The North-eastern states of India, especially, are blessed with a unique topography, soil and climatic conditions that are extremely favourable for the growth of several rare species of medicinal plant varieties. However, the major hurdles in this respect include lack of adequate marketing, technological know-how, paucity of funds and poor infrastructural facilities. The hill states of Nagaland, Manipur and Mizoram, in particular, have immense potential for the cultivation of oil-bearing plants such as peppermint oil, rose oil, spearmint oil, lemongrass oil, etc. Local medicinal herbs used in traditional Assamese food such as bhedailota (skunkvine leaves/Paederia Foetida), manimumi (Indian pennywort), musundori (heartleaf/Houttuynia cordate), maati-kaduri (sessile joyweed), etc. are also used by the people of Assam for their primary healthcare needs. Hence, their cultivation needs to be taken up on a commercial basis that generates adequate income and employment opportunities for the local population here. In this way, the medicinal plant sector can not only become a major bio-resource for the entire North-East, but also facilitate in promoting India’s Ayurvedic food-cum-health practices at the global level.

The recent controversy around Patanjali’s Coronil has drawn attention to the fact that it is the responsibility of the government to play a more pro-active role in promoting Ayurveda as one of Bharat’s most priceless civilisational heritage. The corporate-led big pharma giants, in collusion with a corrupt Indian bureaucracy, have no doubt been a major hurdle in hindering the accreditation process of Ayurvedic hospitals. Ayurvedic health practitioners have alleged that in the case of allopathic hospitals, both big and small, there are different standards of accreditation processes, which is however, not available when it comes to Ayurvedic hospitals. This has proved to be one of the major lacunas in the growth of Ayurvedic hospitals on a similar footing with the posh, luxuriously-maintained allopathic hospitals. Moreover, the heavily West-inspired Indian education system has produced a generation of Hinduphobic youth who have been immaculately trained to first question and then ridicule everything that is Indian/Bharatiya.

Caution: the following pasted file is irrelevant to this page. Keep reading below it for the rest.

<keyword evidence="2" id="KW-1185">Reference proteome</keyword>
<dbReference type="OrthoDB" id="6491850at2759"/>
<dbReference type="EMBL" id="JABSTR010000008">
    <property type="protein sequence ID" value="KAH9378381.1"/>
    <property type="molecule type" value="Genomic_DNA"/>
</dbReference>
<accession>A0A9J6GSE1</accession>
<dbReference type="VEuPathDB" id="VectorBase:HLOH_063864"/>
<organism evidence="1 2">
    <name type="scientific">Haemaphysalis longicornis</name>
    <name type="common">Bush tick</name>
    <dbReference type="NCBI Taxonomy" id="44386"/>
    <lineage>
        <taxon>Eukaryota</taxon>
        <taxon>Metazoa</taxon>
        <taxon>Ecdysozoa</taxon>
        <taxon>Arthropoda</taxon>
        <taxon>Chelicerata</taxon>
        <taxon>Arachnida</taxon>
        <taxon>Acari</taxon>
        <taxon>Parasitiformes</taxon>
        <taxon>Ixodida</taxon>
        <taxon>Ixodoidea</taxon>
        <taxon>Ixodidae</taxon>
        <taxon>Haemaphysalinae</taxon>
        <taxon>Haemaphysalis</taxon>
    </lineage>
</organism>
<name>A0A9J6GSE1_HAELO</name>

With a proper and effective regulatory system of checks and balances in place, Ayurveda has the potential to become a multi-billion dollar profit-making industry, which shall prove to be a game-changer in furthering India’s soft-power image in the global political and economic scenario too. Besides ensuring their safety and efficacy, the government needs to cross-check and verify the therapeutic claims to truth of Ayurvedic medicines before marketing them, so that no agenda-driven lobby can find any slightest way out to discredit Ayurvedic health practices.